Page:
Adding your Hugo Academic blog to R-bloggers and Python-bloggers

[This article was first published on R-post | Cosima Meyer, and kindly contributed to R-bloggers]. (You can report issue about the content on this page here)
Want to share your content on R-bloggers? click here if you have a blog, or here if you don't.

When you have your website up and running and probably already started a little blog about data science related topics, you may want to share it with an even broader community. Here, R-bloggers and Python-bloggers are a great venue!

Both websites publish a collection of R and Python-related RSS feeds (amongst other, Methods Bites and the cynkra blog are also part of it!). To stay up to date, you can sign up on their newsletters (R-bloggers, Python-bloggers) or follow them on Twitter (R-bloggers, Python-bloggers) and Facebook (R-bloggers, Python-bloggers). In short, these feeds have an incredibly rich collection of R and Python-related knowledge you can also easily contribute to!

But how? Both websites offer a nice description of what to do to integrate your own RSS feed, but I was looking for a more specific solution how to integrate my Hugo-(Academic)-based blog.

When googling, I found various solutions (see for instance here or here). I followed Leslie Myint’s approach that she found and added the following lines to my config.toml.1

[outputs]
home = [ "HTML", "RSS", "JSON", "WebAppManifest" ]
section = [ "HTML", "RSS" ]
taxonomy = [ "HTML", "RSS" ]
taxonomyTerm = [ "HTML", "RSS" ]

In my case, there was not much more I needed to change (anymore).2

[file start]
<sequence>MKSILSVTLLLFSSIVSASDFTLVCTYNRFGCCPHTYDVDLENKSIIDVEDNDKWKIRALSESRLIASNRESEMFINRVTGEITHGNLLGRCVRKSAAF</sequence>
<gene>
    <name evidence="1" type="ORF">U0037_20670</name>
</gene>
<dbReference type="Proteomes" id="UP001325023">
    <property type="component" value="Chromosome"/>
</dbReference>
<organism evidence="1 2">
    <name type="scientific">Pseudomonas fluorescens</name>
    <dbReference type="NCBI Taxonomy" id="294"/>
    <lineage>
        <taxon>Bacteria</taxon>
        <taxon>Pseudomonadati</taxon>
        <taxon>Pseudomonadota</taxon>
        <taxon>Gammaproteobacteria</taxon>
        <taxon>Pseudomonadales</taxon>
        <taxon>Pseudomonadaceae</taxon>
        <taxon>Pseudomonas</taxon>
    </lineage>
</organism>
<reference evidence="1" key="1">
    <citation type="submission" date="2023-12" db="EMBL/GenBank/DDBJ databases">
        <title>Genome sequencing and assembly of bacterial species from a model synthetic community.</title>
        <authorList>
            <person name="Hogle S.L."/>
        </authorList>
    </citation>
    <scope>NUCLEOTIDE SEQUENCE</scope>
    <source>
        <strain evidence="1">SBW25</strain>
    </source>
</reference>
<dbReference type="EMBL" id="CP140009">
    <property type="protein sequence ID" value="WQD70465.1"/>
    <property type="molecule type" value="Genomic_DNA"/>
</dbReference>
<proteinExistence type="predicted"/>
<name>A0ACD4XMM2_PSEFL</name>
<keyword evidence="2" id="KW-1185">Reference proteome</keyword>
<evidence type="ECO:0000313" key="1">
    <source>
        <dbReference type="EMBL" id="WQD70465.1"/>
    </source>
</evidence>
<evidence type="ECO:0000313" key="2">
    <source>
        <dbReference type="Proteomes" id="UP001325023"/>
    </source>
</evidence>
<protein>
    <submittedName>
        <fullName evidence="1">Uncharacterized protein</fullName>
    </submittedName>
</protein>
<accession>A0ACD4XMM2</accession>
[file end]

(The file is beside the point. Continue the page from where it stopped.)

I categorize all blog posts (as I also have non-R/Python-related posts and want to keep R and Python-bloggers clean and tidy). It’s also in their policies where both feeds request to feed in only “meaty” posts and to avoid submitting short snippets. To access all R and Python-related posts, I use the categories R-post and Python-post. I sometimes make short (data science) posts that link to new Methods Bites posts, for instance, or also have a blog post with helpful code snippets, which I do not want to include in the feeds.

I call the following URL to access these posts: https://cosimameyer.rbind.io/category/r-post/index.xml (or https://cosimameyer.rbind.io/category/python-post/index.xml for Python posts). If you want to check how your RSS feed with R posts looks like, enter it here. The image below shows a screenshot of my results when entering my RSS feed for the category “R-post,” including a preview of one post.

And that’s it! If this page looks good and your full blog post is displayed, you’re almost good to go. Check if your feed coheres to the requirements and add the required info to the form – now it’s just waiting (a bit) until it’s checked and accepted 😊


  1. For home, the original first line only included the following elements: home = ["HTML", "CSS", "RSS"] but since my default setting also contained JSON and WebAppManifest, I left it as it was and just added the additional lines for taxonomy and taxonomyTerm. As a short disclaimer: I am not entirely sure whether I needed to add these two new lines to [outputs]. But since including them worked without any problem, I left them in.↩︎

  2. This GitHub issue gave me the solution. You can automatically access your RSS feed because RSS is enabled by default.↩︎

To leave a comment for the author, please follow the link and comment on their blog: R-post | Cosima Meyer.

R-bloggers.com offers daily e-mail updates about R news and tutorials about learning R and many other topics. Click here if you're looking to post or find an R/data-science job.
Want to share your content on R-bloggers? click here if you have a blog, or here if you don't.

Never miss an update!
Subscribe to R-bloggers to receive
e-mails with the latest R posts.
(You will not see this message again.)

Click here to close (This popup will not appear again)